My Brother Made Me Do It: A Sister Remembers Growing up with the Rev. Dr. Martin Luther King Jr by Peg Kehret, Paperback | Barnes & Noble
My Brother Made Me Do It: A Sister Remembers Growing up with the Rev. Dr. Martin Luther King Jr

My Brother Made Me Do It: A Sister Remembers Growing up with the Rev. Dr. Martin Luther King Jr

by Peg Kehret
     
 

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Oh, BRRRRROTHER!
Hi. I'm Julie Welsh. My nine-year-old brother is always cooking up schemes...and I get blamed. Because I'm older. Eleven, to be exact. But Frankie has his good points too, as I told Mrs. Kaplan, my 89-year-ald pen pal, who lives in Kansas. I write Mrs. Kaplan about everything. Even my secrets. She was the first one I told about

Overview

Oh, BRRRRROTHER!
Hi. I'm Julie Welsh. My nine-year-old brother is always cooking up schemes...and I get blamed. Because I'm older. Eleven, to be exact. But Frankie has his good points too, as I told Mrs. Kaplan, my 89-year-ald pen pal, who lives in Kansas. I write Mrs. Kaplan about everything. Even my secrets. She was the first one I told about my juvenile arthritis. Mrs. Kaplan understands everything. She has arthritis too. I was feeling tired and achy all the time, and discouraged. Then Mrs. Kaplan gave me ideas about running for student council, and though I could barely lift my legs, Frankie made me want to compete in a fun run. Just when I thought my life was a permanent time-out, you'll never believe what happened....

Editorial Reviews

Children's Literature
This is a meaningful and witty story of eleven-year-old Julie Walsh as she writes letters to her pen pal. As part of her classroom assignment, Julie writes to her eighty-nine-year-old pen pal, Mrs. Kaplan, who lives in Kansas. Julie's letters often include stories about her nine-year-old brother's antics and pranks, which get them both into trouble. Her letters include the normal ups and downs of a preteen girl including school, friends and running for student council. Then Julie is diagnosed with juvenile arthritis and Mrs. Kaplan is the first one she tells. Her pen pal understands feeling tired, achy and discouraged because she has arthritis, too. The author provides a distinct portrayal of Julie's experiences and feelings as she deals with her diagnosis. This story would be helpful for any child who feels isolated due to a disease or disability. It also identifies the significance of perseverance, vitality and bravery in both the young and the old. 2000, Minstrel Book/Pocket Books, $4.99. Ages 9 to 12. Reviewer: Michele Wilbur AGES: 9 10 11 12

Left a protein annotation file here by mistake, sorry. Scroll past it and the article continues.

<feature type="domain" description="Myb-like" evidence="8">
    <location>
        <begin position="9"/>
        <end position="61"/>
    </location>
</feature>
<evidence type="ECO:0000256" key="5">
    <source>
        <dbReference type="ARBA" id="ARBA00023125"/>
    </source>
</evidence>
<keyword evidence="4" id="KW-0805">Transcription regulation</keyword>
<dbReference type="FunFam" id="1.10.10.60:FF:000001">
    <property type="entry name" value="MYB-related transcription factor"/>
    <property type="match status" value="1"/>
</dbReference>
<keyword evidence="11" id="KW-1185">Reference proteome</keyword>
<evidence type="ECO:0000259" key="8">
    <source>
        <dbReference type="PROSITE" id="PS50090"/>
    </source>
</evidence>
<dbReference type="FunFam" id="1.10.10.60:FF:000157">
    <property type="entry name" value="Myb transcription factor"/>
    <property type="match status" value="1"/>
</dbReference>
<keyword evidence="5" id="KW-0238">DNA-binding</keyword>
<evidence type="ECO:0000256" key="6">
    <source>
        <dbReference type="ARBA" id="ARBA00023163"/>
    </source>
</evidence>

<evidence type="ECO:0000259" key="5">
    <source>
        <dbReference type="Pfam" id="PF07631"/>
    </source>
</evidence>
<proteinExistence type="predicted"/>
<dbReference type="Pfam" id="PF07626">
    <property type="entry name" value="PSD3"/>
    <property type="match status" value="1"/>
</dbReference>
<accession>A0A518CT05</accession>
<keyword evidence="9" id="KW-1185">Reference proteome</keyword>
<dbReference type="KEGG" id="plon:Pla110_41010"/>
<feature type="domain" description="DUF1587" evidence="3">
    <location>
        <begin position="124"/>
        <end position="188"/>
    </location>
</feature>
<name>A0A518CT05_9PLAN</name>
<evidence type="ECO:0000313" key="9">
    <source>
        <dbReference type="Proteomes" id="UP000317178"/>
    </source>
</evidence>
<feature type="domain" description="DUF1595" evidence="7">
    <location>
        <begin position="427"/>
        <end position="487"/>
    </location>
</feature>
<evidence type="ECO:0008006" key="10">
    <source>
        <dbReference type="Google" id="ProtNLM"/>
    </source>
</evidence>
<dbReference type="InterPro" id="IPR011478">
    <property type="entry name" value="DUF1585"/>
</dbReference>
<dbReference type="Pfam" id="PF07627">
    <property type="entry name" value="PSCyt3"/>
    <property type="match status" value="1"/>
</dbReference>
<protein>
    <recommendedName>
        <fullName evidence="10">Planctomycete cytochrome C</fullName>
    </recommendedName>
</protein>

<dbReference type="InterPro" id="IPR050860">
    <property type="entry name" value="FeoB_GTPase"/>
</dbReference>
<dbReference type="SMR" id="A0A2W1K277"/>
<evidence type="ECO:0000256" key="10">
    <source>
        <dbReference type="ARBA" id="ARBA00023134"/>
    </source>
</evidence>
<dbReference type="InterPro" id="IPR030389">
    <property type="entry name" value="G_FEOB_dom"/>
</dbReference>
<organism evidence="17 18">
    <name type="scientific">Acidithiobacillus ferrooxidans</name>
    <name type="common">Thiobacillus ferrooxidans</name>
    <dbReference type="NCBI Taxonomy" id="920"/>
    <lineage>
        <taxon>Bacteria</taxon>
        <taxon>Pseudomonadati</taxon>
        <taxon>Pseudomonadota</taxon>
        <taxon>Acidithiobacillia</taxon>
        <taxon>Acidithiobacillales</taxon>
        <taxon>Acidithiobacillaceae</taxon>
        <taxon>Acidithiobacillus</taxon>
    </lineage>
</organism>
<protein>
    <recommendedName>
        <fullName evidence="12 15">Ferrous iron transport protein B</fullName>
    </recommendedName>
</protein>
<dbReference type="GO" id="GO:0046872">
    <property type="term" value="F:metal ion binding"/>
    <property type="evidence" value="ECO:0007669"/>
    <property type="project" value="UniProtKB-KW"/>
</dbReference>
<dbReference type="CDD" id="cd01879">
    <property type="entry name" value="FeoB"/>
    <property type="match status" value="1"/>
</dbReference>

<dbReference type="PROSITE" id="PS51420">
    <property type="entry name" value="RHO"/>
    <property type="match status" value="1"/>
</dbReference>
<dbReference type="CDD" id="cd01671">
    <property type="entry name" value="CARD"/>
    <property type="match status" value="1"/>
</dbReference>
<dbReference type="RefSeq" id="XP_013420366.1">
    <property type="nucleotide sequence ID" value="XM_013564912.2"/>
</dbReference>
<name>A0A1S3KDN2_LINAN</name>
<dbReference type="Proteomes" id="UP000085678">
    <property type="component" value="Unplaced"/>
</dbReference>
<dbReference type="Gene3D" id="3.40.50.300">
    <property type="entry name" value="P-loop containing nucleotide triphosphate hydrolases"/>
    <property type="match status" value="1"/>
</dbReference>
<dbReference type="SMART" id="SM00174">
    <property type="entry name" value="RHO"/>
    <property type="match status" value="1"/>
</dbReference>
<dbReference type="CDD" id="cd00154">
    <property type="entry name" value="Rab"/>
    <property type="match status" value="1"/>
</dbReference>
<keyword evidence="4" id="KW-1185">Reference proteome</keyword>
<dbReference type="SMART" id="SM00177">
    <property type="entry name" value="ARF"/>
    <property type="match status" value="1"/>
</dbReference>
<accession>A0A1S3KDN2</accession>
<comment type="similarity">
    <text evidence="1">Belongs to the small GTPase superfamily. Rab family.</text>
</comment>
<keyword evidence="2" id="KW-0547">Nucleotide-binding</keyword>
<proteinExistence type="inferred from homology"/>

VOYA
Once in a while, an unexpected gem appears, and this short volume is just such a treasure. Eleven-year-old Julie writes letters to her fifth grade pen pal, Mrs. Kaplan. The reader never sees Mrs. Kaplan's answers and knows of her replies only through Julie's letters. Julie delights the eighty-seven-year-old Mrs. Kaplan by recounting tales of her misadventures, always as the result of listening to the ideas of her nine-year-old brother, Frankie. Mrs. Kaplan also becomes her confidant when the achy joints and tiredness that Julie has been feeling is diagnosed as juvenile rheumatoid arthritis (JRA). Julie calls it the Junky Rotten Affliction. Through the letters, readers follow Julie's trials with her chronic disease, her campaign to be elected to Student Council, and her dedication and courage to take part in the Fun Run for her school. Written in letter format, the sentences are short and the construction is not complex. Although vocabulary is challenging in places, the book is brief and can be read quickly. The reluctant reader will find it accessible, and all readers will be enthralled with the story. The many topics, such as the challenges of chronic illness and the payoff for perseverance, combine in an appropriate read-aloud as a precursor to class discussion. VOYA CODES: 4Q 4P M (Better than most, marred only by occasional lapses; Broad general YA appeal; Middle School, defined as grades 6 to 8). 2000, Simon & Schuster, 130p, $16. Ages 12 to 14. Reviewer: Susan Allen